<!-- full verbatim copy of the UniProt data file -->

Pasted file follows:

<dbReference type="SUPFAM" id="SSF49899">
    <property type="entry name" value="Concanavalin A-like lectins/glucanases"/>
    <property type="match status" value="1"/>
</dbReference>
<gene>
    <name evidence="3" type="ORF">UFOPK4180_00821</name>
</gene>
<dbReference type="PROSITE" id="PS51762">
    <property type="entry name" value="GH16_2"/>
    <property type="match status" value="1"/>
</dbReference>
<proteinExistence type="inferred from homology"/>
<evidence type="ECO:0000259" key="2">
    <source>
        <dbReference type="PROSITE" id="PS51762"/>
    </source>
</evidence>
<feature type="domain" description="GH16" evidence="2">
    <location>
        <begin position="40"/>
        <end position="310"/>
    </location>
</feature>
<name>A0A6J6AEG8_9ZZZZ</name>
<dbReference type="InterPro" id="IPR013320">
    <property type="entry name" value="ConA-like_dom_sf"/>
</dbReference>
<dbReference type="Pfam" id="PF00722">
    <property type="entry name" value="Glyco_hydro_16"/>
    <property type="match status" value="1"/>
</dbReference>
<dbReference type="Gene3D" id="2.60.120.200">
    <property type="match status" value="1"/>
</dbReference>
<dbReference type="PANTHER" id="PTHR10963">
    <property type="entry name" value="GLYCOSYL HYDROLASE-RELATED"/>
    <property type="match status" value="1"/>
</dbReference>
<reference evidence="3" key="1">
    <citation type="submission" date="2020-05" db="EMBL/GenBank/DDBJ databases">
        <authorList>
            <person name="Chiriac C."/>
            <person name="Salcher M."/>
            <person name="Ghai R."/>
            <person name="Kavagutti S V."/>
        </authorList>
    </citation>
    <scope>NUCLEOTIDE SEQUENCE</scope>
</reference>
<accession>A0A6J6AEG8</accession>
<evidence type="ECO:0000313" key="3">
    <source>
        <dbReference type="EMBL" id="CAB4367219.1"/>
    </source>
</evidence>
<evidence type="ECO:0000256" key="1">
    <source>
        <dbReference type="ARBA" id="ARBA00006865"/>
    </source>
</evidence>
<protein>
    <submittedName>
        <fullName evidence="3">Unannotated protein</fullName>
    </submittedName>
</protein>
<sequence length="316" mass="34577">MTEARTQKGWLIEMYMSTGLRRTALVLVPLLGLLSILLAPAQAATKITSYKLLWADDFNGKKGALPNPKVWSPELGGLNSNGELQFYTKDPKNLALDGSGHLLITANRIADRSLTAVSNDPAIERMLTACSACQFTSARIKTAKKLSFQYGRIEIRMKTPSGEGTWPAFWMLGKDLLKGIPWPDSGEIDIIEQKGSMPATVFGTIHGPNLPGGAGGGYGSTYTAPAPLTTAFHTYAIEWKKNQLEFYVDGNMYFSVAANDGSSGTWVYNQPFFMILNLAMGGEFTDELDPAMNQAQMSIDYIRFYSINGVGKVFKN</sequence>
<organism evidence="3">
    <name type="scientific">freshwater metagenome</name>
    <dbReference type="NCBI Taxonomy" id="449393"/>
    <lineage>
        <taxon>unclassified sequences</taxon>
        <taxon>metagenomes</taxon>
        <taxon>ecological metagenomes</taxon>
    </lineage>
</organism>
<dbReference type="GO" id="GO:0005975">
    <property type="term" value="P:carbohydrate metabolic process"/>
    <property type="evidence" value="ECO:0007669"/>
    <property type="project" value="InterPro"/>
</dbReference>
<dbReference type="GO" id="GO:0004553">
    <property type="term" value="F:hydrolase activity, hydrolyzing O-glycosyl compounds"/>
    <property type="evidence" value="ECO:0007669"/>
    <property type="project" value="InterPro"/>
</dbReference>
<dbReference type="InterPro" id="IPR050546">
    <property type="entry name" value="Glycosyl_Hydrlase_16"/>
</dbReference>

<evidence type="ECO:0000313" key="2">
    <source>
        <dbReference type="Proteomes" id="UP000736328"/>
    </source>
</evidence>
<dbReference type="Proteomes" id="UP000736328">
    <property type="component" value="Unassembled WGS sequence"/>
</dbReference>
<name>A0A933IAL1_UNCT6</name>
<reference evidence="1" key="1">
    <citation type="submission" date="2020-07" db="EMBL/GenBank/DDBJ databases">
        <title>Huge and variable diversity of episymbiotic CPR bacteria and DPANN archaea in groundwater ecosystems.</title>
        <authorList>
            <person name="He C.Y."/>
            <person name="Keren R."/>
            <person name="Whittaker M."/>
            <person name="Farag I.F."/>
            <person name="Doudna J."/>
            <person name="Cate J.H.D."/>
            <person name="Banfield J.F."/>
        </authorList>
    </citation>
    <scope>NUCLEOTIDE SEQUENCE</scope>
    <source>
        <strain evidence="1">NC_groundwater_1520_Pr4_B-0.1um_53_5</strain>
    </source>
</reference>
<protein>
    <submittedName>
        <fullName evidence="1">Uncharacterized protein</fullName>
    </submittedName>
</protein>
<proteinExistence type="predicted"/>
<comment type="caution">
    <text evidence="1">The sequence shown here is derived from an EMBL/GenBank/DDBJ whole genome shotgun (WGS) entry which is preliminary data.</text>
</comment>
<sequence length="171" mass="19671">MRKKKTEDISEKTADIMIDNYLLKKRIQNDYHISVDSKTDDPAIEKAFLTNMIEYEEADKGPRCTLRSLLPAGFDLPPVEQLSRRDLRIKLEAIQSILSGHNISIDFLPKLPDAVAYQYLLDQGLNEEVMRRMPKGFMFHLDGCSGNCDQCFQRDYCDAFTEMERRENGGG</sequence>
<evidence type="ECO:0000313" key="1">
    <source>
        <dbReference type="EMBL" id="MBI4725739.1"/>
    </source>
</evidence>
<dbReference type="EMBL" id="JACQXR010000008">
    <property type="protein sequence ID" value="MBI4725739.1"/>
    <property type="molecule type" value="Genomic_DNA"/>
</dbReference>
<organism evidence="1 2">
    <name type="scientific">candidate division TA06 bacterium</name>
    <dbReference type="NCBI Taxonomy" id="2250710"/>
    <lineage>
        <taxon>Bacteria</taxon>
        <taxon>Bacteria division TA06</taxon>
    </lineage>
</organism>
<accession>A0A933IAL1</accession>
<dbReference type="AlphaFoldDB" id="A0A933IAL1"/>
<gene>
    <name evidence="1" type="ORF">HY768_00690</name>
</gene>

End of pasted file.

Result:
<dbReference type="SUPFAM" id="SSF49899">
    <property type="entry name" value="Concanavalin A-like lectins/glucanases"/>
    <property type="match status" value="1"/>
</dbReference>
<gene>
    <name evidence="3" type="ORF">UFOPK4180_00821</name>
</gene>
<dbReference type="PROSITE" id="PS51762">
    <property type="entry name" value="GH16_2"/>
    <property type="match status" value="1"/>
</dbReference>
<proteinExistence type="inferred from homology"/>
<evidence type="ECO:0000259" key="2">
    <source>
        <dbReference type="PROSITE" id="PS51762"/>
    </source>
</evidence>
<feature type="domain" description="GH16" evidence="2">
    <location>
        <begin position="40"/>
        <end position="310"/>
    </location>
</feature>
<name>A0A6J6AEG8_9ZZZZ</name>
<dbReference type="InterPro" id="IPR013320">
    <property type="entry name" value="ConA-like_dom_sf"/>
</dbReference>
<dbReference type="Pfam" id="PF00722">
    <property type="entry name" value="Glyco_hydro_16"/>
    <property type="match status" value="1"/>
</dbReference>
<dbReference type="Gene3D" id="2.60.120.200">
    <property type="match status" value="1"/>
</dbReference>
<dbReference type="PANTHER" id="PTHR10963">
    <property type="entry name" value="GLYCOSYL HYDROLASE-RELATED"/>
    <property type="match status" value="1"/>
</dbReference>
<reference evidence="3" key="1">
    <citation type="submission" date="2020-05" db="EMBL/GenBank/DDBJ databases">
        <authorList>
            <person name="Chiriac C."/>
            <person name="Salcher M."/>
            <person name="Ghai R."/>
            <person name="Kavagutti S V."/>
        </authorList>
    </citation>
    <scope>NUCLEOTIDE SEQUENCE</scope>
</reference>
<accession>A0A6J6AEG8</accession>
<evidence type="ECO:0000313" key="3">
    <source>
        <dbReference type="EMBL" id="CAB4367219.1"/>
    </source>
</evidence>
<evidence type="ECO:0000256" key="1">
    <source>
        <dbReference type="ARBA" id="ARBA00006865"/>
    </source>
</evidence>
<protein>
    <submittedName>
        <fullName evidence="3">Unannotated protein</fullName>
    </submittedName>
</protein>
<sequence length="316" mass="34577">MTEARTQKGWLIEMYMSTGLRRTALVLVPLLGLLSILLAPAQAATKITSYKLLWADDFNGKKGALPNPKVWSPELGGLNSNGELQFYTKDPKNLALDGSGHLLITANRIADRSLTAVSNDPAIERMLTACSACQFTSARIKTAKKLSFQYGRIEIRMKTPSGEGTWPAFWMLGKDLLKGIPWPDSGEIDIIEQKGSMPATVFGTIHGPNLPGGAGGGYGSTYTAPAPLTTAFHTYAIEWKKNQLEFYVDGNMYFSVAANDGSSGTWVYNQPFFMILNLAMGGEFTDELDPAMNQAQMSIDYIRFYSINGVGKVFKN</sequence>
<organism evidence="3">
    <name type="scientific">freshwater metagenome</name>
    <dbReference type="NCBI Taxonomy" id="449393"/>
    <lineage>
        <taxon>unclassified sequences</taxon>
        <taxon>metagenomes</taxon>
        <taxon>ecological metagenomes</taxon>
    </lineage>
</organism>
<dbReference type="GO" id="GO:0005975">
    <property type="term" value="P:carbohydrate metabolic process"/>
    <property type="evidence" value="ECO:0007669"/>
    <property type="project" value="InterPro"/>
</dbReference>
<dbReference type="GO" id="GO:0004553">
    <property type="term" value="F:hydrolase activity, hydrolyzing O-glycosyl compounds"/>
    <property type="evidence" value="ECO:0007669"/>
    <property type="project" value="InterPro"/>
</dbReference>
<dbReference type="InterPro" id="IPR050546">
    <property type="entry name" value="Glycosyl_Hydrlase_16"/>
</dbReference>

<evidence type="ECO:0000313" key="2">
    <source>
        <dbReference type="Proteomes" id="UP000736328"/>
    </source>
</evidence>
<dbReference type="Proteomes" id="UP000736328">
    <property type="component" value="Unassembled WGS sequence"/>
</dbReference>
<name>A0A933IAL1_UNCT6</name>
<reference evidence="1" key="1">
    <citation type="submission" date="2020-07" db="EMBL/GenBank/DDBJ databases">
        <title>Huge and variable diversity of episymbiotic CPR bacteria and DPANN archaea in groundwater ecosystems.</title>
        <authorList>
            <person name="He C.Y."/>
            <person name="Keren R."/>
            <person name="Whittaker M."/>
            <person name="Farag I.F."/>
            <person name="Doudna J."/>
            <person name="Cate J.H.D."/>
            <person name="Banfield J.F."/>
        </authorList>
    </citation>
    <scope>NUCLEOTIDE SEQUENCE</scope>
    <source>
        <strain evidence="1">NC_groundwater_1520_Pr4_B-0.1um_53_5</strain>
    </source>
</reference>
<protein>
    <submittedName>
        <fullName evidence="1">Uncharacterized protein</fullName>
    </submittedName>
</protein>
<proteinExistence type="predicted"/>
<comment type="caution">
    <text evidence="1">The sequence shown here is derived from an EMBL/GenBank/DDBJ whole genome shotgun (WGS) entry which is preliminary data.</text>
</comment>
<sequence length="171" mass="19671">MRKKKTEDISEKTADIMIDNYLLKKRIQNDYHISVDSKTDDPAIEKAFLTNMIEYEEADKGPRCTLRSLLPAGFDLPPVEQLSRRDLRIKLEAIQSILSGHNISIDFLPKLPDAVAYQYLLDQGLNEEVMRRMPKGFMFHLDGCSGNCDQCFQRDYCDAFTEMERRENGGG</sequence>
<evidence type="ECO:0000313" key="1">
    <source>
        <dbReference type="EMBL" id="MBI4725739.1"/>
    </source>
</evidence>
<dbReference type="EMBL" id="JACQXR010000008">
    <property type="protein sequence ID" value="MBI4725739.1"/>
    <property type="molecule type" value="Genomic_DNA"/>
</dbReference>
<organism evidence="1 2">
    <name type="scientific">candidate division TA06 bacterium</name>
    <dbReference type="NCBI Taxonomy" id="2250710"/>
    <lineage>
        <taxon>Bacteria</taxon>
        <taxon>Bacteria division TA06</taxon>
    </lineage>
</organism>
<accession>A0A933IAL1</accession>
<dbReference type="AlphaFoldDB" id="A0A933IAL1"/>
<gene>
    <name evidence="1" type="ORF">HY768_00690</name>
</gene>